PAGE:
The coming days will see continued debate over whether Western forces could have handled the Algerian refinery siege better than their local counterparts. As ever, there’s the temptation to think Britain’s SAS could have done the job with far fewer casualties, repeating the spectacular success they had with the Iranian embassy siege in London in 1981.
I wrestled with this same debate in rather stark terms myself back in 2008, when I was kidnapped in pirate-plagued Puntland in northern Somalia. As I sat prisoner in a cave in a remote mountain range, with little to do but stare at the walls, I spent much time wondering who, if anyone, might try to spring me free. Would it be a precision strike by the SAS, parachuted in on a special mission from Britain? Or would it be the rather less professional forces of the Puntland Police, who would probably come in guns blazing, and leave everyone – me included – dead?
As I found out after my eventual release six weeks later, I was the only person actually having this debate. A pal in the British military informed me that while they were indeed aware of my plight, no plans had been drawn up for “Operation Freeman”. Their reasoning was that there was no imminent risk to my life – or, at least, not enough to warrant what would have been a very dicey SAS mission into the wilds of northern Somalia.
The Puntland Police, meanwhile, carried out what I can only describe as Operation Bull––––. Four days into the kidnapping, a police official suddenly announced that they had the cave surrounded and were about to storm it – much to the horror of my boss back in London, who, fearing a bloodbath, spent the next few hours frantically pleading with them to hold off. It then transpired that the official’s claims were complete rubbish, and that the police had never been looking for us in the first place. Which, as you imagine, did little to improve my boss’s confidence in them.
The fact is, though, that had my life really been in imminent danger, neither the SAS nor the Puntland Police would have stood much chance of springing me alive. For a start, I was guarded round-the-clock by between 10 and 15 armed men, who posted sentries both in and around the cave itself and at various spots in the surrounding mountains. The area we were held in was also so remote and quiet that it was hard to imagine how any rescue mission could get near without giving the alarm away. And even if they had, there would have been a very high possibility of me getting killed in the crossfire. Caves, with their solid stone walls, are very dangerous places to have battles in – as I found out one day when my captors fought a brief gunfight with a rival clan, which sent bullets ricocheting above my head.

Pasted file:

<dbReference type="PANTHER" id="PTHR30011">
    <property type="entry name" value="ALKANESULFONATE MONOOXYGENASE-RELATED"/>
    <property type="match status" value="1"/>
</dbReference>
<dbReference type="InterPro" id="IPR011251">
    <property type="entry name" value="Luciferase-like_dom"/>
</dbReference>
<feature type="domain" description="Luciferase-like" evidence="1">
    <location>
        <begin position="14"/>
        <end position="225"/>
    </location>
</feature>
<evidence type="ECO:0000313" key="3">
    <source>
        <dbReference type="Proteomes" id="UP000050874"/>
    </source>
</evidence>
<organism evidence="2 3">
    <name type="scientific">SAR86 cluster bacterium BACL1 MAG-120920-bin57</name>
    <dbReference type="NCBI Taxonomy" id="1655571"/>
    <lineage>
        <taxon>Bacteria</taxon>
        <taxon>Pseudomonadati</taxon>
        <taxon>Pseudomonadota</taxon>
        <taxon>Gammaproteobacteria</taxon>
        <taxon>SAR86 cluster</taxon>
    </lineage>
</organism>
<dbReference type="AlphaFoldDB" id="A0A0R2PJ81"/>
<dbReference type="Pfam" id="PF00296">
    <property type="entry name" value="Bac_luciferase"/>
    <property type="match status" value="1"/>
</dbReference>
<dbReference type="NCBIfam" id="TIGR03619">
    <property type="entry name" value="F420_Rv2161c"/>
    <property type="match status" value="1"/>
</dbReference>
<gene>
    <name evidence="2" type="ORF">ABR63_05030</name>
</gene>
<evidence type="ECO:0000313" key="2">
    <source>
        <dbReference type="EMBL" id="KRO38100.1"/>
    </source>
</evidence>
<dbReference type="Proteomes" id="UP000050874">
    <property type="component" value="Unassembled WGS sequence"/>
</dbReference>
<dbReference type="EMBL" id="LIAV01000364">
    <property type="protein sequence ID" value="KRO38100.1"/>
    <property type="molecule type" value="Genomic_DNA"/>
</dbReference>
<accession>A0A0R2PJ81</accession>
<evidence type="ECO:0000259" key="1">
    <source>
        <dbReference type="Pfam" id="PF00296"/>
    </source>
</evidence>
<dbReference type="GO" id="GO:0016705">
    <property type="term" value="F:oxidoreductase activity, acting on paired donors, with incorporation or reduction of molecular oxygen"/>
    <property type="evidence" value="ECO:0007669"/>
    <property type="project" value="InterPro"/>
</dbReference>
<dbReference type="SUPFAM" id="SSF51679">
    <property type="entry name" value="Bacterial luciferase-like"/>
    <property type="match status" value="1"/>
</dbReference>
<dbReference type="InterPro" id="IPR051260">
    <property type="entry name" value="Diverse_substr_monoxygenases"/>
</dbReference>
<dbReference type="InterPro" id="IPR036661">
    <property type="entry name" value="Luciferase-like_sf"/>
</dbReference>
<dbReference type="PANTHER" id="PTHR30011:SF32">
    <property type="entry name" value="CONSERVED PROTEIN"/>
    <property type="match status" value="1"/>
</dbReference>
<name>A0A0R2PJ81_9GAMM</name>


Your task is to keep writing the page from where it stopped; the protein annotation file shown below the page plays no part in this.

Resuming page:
Indeed, at the risk of offending Andy McNab fans (of which I am one), I am tempted to say that we in the West have perhaps a little too much faith in our special forces’ capabilities in hostage situations. The Iranian embassy siege of 1981, which sprung the SAS to worldwide fame, was a spectacular success, but it was probably the exception rather than the rule. Numerous operations since then, from the attempt to free Scottish aid worker Linda Norgrove in Afghanistan in 2010, through to the French special forces operation two weeks ago to free a kidnapped secret service agent in Somalia, have ended in tragedy of one sort or another. Which is why, as per my own case, these operations are only carried out if it’s thought the hostage is all but certain to be killed otherwise.
Moreover, the Algerian hostage crisis of last week was of a different scale altogether, with hundreds of people involved and large numbers of gunmen – most of whom, I suspect, would be all too happy to be “martyred” in the process. This is a crucial difference from what might be termed “old school” hostage situations such as the 1970s airline hijackings, where the gunmen’s desire to stay alive was one of the only things that the would-be rescuers had going for them.
In fact, there is an argument for viewing what happened in Algeria was not really a kidnapping at all, but a “deferred homicide”. This was a phrase first used by kidnap negotiations in post-Saddam Iraq, when confronted with jihadists who would abduct foreign nationals and threaten to behead them unless their respective governments pulled their troops out of the country completely.
While the tactic did have some limited success – the Philippines government infuriated the Americans by pulling its troops out after the kidnapping of a Filipino truck driver – most of the jihadi groups knew the likes of the British and American governments would never allow a hostage-taking to dictate their military strategy.
In other words, such kidnaps were not an attempt to strike a bargain, but simply a prolonged act of murder, by setting an impossible price for a hostage’s life. The sole purpose was to put psychological pressure on the government of the citizens concerned – hence, also, the disgusting practice also of filming the beheadings and downloading them as snuff movies onto the internet for all to see.
The Algerian case, as far as I can see, was much the same in many ways. The kidnappers would most likely have known that there was no chance of the French military halting their military operation in Mali in response. Nor would they have entertained much hope of being able to negotiate some fat ransom – the whole thing was far too big, public and multinational for that kind of backroom deal.
Instead, I suspect they all went in there in the full anticipation that neither they nor many other people in the refinery would ever come out alive. As such, the success of this operation should perhaps be measured not by the numbers who didn’t survive, as by the numbers who did.